Power Smash (パワースマッシュ)
Power Smash or rather Virtua Tennis, as it is more commonly known in the West, is a game that should have, and would ideally been a game to be used at the forefront of the Dreamcast’s promotion. It was the only game except Soul Calibur to attract my non-gaming friends to Sega's system, and it was nothing short of criminal that it failed to make a summer launch in the UK to coincide with the hugely popular Wimbledon tennis tournament (the tournament is held in July and the game was insanely released in August missing out on all the hype and potential purchases from tennis fans). So, what was so great about the game?
One of the few occasions I actually prefer the PAL cover
Upon playing the game today its obvious that the game’s highlight is its accessibility. As a result of its arcade heritage, there are only two control buttons (regular shot & lob shot) which gives the game an incredible pickup and play quality. And yet, a tap on the analogue stick as you take your shot implements a ton of variables into the shot such top spin, slice, drop and swerve shots. It’s such an intuitive and responsive control scheme that allows you to control the tennis action wonderfully and although, it's easy to learn, it's far from easy to master. You will find yourself cursing at the AI on many occasion, but the control feels so perfect that you never feel cheated.
You can play as one of eight star players, well they were stars the came out, and each player is beautifully recreated to match their real life counterparts and names like Jim Courier, Cedric Pioline, Tim Henman, Tommy Haas, Mark Phillippoussis, Carlos Moya, Thomas Johansson, and Yevgeny Kafelnikov will seem quite nostalgic to older players. As you would expect, the pros in the game not only bare each athlete's physical likeness, but also each their real life skill attributes.
Even today, the graphics remain impressive but it is hard to convey to modern games just how mind-blowing they were at the time. Simply, this was the game you wanted to show off to your pals. Players looked eerily real, and moved with a grace and fluidity which had never been seen in a sports title before and it really felt like watching a real life game. There are also a ton of details which may go unoticed to the casual player. Details such as marks and scuffs made when running or dust kicked up on the clay courts gave a level of realism and immersion missing from tennis games of the time. A special mention must go to the framerate which keeps chugging at 60hz. No mean feat in 2000, especially as most console games these days do not achieve anywhere near that level.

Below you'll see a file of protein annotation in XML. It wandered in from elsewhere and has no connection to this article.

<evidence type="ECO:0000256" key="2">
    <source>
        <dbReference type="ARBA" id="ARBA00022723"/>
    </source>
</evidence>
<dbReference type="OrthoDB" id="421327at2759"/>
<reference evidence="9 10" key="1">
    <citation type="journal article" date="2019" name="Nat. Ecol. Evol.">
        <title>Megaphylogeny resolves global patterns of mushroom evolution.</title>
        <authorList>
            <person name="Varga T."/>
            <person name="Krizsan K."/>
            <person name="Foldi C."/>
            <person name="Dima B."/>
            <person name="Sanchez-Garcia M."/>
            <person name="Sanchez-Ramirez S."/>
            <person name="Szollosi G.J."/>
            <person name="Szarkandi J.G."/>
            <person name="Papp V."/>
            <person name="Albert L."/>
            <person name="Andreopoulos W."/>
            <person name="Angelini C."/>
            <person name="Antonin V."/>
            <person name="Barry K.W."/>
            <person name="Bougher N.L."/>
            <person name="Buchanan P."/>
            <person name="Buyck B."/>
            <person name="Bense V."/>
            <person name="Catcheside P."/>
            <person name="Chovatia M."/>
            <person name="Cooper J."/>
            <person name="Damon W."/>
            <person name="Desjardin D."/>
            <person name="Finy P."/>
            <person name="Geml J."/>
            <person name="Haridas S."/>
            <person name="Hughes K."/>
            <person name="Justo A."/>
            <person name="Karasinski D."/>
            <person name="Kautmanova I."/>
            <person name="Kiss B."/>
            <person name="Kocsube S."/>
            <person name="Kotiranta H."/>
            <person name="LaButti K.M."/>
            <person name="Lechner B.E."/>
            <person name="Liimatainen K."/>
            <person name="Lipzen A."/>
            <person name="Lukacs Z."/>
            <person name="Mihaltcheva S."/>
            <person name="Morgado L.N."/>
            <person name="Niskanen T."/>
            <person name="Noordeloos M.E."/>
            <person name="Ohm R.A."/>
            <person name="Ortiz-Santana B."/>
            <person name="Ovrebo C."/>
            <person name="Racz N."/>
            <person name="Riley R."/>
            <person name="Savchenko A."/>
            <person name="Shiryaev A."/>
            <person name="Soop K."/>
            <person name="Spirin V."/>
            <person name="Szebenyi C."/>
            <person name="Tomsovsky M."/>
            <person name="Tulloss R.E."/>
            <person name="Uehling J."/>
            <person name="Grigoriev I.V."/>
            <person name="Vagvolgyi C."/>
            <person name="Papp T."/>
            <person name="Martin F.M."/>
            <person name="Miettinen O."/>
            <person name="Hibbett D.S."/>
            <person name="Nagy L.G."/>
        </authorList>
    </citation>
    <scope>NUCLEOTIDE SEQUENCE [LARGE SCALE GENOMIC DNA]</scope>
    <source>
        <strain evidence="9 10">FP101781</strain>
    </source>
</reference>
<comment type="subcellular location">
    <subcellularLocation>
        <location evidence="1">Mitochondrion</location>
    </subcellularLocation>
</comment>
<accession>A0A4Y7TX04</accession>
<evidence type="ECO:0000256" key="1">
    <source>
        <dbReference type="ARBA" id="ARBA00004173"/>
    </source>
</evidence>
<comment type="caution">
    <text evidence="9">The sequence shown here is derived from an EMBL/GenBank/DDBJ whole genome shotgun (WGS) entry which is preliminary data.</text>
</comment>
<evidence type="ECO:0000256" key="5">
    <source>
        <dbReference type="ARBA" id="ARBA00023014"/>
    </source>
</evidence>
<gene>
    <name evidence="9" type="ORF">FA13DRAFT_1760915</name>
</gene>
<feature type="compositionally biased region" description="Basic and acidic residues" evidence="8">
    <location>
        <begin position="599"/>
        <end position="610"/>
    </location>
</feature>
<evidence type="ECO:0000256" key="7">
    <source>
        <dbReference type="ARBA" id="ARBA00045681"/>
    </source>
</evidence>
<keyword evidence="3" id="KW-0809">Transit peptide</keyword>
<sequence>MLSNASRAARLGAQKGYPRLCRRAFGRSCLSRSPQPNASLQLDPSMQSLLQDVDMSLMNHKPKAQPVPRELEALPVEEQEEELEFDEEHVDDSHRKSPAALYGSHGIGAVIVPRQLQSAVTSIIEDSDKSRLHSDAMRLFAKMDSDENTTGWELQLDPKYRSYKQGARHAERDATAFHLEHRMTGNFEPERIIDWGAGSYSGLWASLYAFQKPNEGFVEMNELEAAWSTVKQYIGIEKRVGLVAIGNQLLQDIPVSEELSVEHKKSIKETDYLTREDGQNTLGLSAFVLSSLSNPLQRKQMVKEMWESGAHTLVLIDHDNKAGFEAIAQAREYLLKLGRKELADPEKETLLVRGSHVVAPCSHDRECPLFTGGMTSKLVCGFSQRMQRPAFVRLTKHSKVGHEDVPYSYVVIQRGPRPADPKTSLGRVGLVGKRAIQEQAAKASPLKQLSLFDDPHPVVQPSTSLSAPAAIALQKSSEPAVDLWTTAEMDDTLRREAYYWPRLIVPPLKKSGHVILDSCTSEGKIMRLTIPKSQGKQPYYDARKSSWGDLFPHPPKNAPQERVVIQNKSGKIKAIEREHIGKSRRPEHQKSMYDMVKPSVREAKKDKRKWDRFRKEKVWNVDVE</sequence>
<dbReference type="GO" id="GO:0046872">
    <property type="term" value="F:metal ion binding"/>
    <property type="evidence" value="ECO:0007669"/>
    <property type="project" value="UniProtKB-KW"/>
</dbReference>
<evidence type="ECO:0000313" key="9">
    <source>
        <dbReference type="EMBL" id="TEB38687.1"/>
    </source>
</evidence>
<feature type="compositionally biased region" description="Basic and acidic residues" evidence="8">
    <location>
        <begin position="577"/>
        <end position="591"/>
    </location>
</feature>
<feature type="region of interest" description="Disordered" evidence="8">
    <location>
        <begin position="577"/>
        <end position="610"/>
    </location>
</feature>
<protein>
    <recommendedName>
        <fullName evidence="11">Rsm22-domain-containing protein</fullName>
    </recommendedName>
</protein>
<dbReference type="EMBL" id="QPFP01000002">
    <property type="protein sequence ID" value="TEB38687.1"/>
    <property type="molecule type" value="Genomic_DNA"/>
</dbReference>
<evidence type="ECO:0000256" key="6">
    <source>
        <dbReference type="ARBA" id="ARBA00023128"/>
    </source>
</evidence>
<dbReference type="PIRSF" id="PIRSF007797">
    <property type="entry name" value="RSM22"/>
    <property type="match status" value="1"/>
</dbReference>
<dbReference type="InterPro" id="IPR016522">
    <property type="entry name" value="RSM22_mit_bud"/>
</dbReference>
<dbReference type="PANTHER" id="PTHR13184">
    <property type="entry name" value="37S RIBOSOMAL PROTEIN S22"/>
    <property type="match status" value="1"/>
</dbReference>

The animation remains impressive
Apart from the standard grunting sounds effects made by the players, and that satisfying “pop” sound of the racket connecting with the ball the audio for the most part is standard Sega arcade trash. As we well know, Sega is in love with tawdry 80's metal guitar riffs and Virtua Tennis is full of them.
In addition to the standard Arcade mode, you can customize your own exhibition game or take on the world in the "World Circuit". The World Circuit is something of a quest mode. You pick a player and advance through singles and doubles matches, gaining cash along the way which can in turn be used to purchase new playable characters, new stages and sporty new outfits. There are also a bunch of training stages that help you hone your skills. These odd levels come from the same school of thought as the Crazy Box games in Crazy Taxi and include challenges such as, "Pin Crasher" (serve to knock down bowling pins), "Drum Shooter" (hit the tennis balls into big cans), and "Bull's Eye" (hit balls at a big target).
After a while, you may tire of playing the computer but luckily, Virtua Tennis shines as a multiplayer game. Challenge a friend to a singles or doubles match, or take on the computer together, and losing become that much more intense. It was certainly the case that losing a tense doubles match because of my partner led to one or two heated moments but aside from a few broken controllers, it was all in good fun. The game also supports up to 4 players and a special mention must go to the online segment of the game that while was missing from the European version must have been such a thrill for US and Japanese gamers back in the day.
There it is, Virtua Tennis. A tennis game that despite numerous sequels has really never been bettered. While the graphics might have been improved, and the lineup expanded with female players, the core gameplay remains faithful to that of the Sega Dreamcast original released in 2000. Simply, Virtua Tennis is a low cost game that all Sega fans should be persuaded to have in their collection and sadly, another reminder of the potential of the console and the enjoyment that Sega could create given the right vision.